Blog

Welcome to the blog for the Federation for the Humanities and Social Sciences. Posts on this site are the opinion of the authors and do not necessarily represent the official position of the Federation, its staff or its board of directors. Entries are posted in the language of the author.

Members of the university research community are invited to make guest blog submissions on issues relating to the wellbeing of the humanities and social sciences research and learning enterprise in Canada. Click here to read the Federations’ blog policy. Please send your submission to communications@ideas-idees.ca.

Change a Life, Change your Own: Child Sponsorship, the Discourse of Development, and the Production of Ethical Subjects

Guest blog by Peter Ove, faculty member at Camosun College

It was January 1996, and I was standing on a gangway in a Cuban cement factory. There was no safety railing between me and four massive cylinders crushing limestone some five meters below. The air glittered with dust, and the noise was deafening. At that moment, I was reconsidering my participation in the inaugural Canadian World Youth exchange to Cuba, which I had happily begun the year before. In the end, I stayed for four months, working just outside the small town of Taguasco, although I was eventually able to secure a “cushy” job in the plant’s physical-testing laboratory. Living together with Cubans was an eye-opening experience for me. While it was...

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Mexican student brings new perspectives to Indigenous treaties in Saskatchewan

Guest blog by Robyn Dugas, Content Specialist, Mitacs

Wendy Ortega Pineda is determined to do her part to make the world a more equitable place. As a law student at Universidad Autónoma de Baja California in Mexico, Wendy learned much about the profound differences between nations regarding access to basic resources, issues of discrimination, and justice for human rights violations. In Summer 2015, she gained even greater knowledge through a 12-week Globalink Research Internship at the University of Saskatchewan. The program matches top-ranked international undergraduates with summer research projects at...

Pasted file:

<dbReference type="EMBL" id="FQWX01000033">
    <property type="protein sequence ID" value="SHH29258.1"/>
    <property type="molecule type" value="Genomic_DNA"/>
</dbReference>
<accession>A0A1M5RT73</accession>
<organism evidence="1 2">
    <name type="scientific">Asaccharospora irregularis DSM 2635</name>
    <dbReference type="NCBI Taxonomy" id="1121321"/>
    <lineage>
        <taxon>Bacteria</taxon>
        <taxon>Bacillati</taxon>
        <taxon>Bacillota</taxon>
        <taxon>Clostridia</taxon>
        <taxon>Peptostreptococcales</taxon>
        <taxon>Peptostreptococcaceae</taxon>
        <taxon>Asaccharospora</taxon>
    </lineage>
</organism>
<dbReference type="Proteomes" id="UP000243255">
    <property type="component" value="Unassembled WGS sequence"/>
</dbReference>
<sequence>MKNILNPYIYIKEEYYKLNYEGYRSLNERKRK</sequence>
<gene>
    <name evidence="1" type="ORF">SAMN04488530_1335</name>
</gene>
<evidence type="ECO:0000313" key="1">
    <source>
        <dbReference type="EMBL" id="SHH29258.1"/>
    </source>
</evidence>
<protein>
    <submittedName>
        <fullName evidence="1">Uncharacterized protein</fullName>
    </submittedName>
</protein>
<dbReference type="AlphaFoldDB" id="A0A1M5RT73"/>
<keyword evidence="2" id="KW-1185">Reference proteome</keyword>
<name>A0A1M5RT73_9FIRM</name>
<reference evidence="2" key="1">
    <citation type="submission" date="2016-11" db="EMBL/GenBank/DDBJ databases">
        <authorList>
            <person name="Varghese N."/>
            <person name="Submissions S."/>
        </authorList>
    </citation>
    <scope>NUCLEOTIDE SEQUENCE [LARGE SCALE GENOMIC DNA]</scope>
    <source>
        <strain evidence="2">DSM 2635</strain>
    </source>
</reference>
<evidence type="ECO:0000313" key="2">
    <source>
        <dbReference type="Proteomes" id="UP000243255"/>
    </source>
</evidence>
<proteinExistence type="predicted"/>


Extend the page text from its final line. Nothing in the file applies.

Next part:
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Top tourist destinations in Regina

Guest blog by the University of Regina communications team

Located smackdab in the middle of the prairies, Regina is Saskatchewan’s capital city and home to countless exciting attractions. Whether you’re a fan of beautiful parks, lively sporting events, arts and culture, great shopping, or unique culinary experiences – Regina truly offers something for everyone.

Wascana Centre is a stunning 930-hectare park located in the heart of Regina (and it’s where the University of Regina main campus is located!). Take a picturesque stroll or run around Wascana Lake and enjoy being close to nature. Wascana, the largest urban park in Canada, is also home to many other tourist attractions, including the Legislative Building,...

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Gabriel Miller addresses March for Science 2018

Speech made at the March for Science in Toronto on April 14, 2018

[Check against delivery]

Thank you. It’s wonderful to be here with you marching for knowledge, for evidence, and for science!

And I want to thank the organizers. Thank you for all the hard work that you put into today. And thank you for inviting me, someone who represents the humanities and social sciences to be part of today’s festivities.

You understand that there’s lots of space for everyone in this parade – everyone, that is, who cares about learning. Who cares about facts. Who cares about truth.

The tools and methods we use will differ depending on the subject, but beneath those differences is something much bigger and more important that unites us – a drive to better understand ourselves and the world we...

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How debate about taxation reveals social inequality

When it comes to taxes, there is a widespread popular belief that we all agree on one thing: others don’t pay their fair share of income tax.

The feeling was much the same among early Canadians, as we learn from reading Tax, Order, and Good Government: A New Political History of Canada, 1867-1917. The book, by Elsbeth A. Heaman, a professor of history at McGill University, won a 2018 Canada Prize in the Humanities and Social Sciences.

Power struggles between the inhabitants of Upper and Lower Canada regarding taxes...

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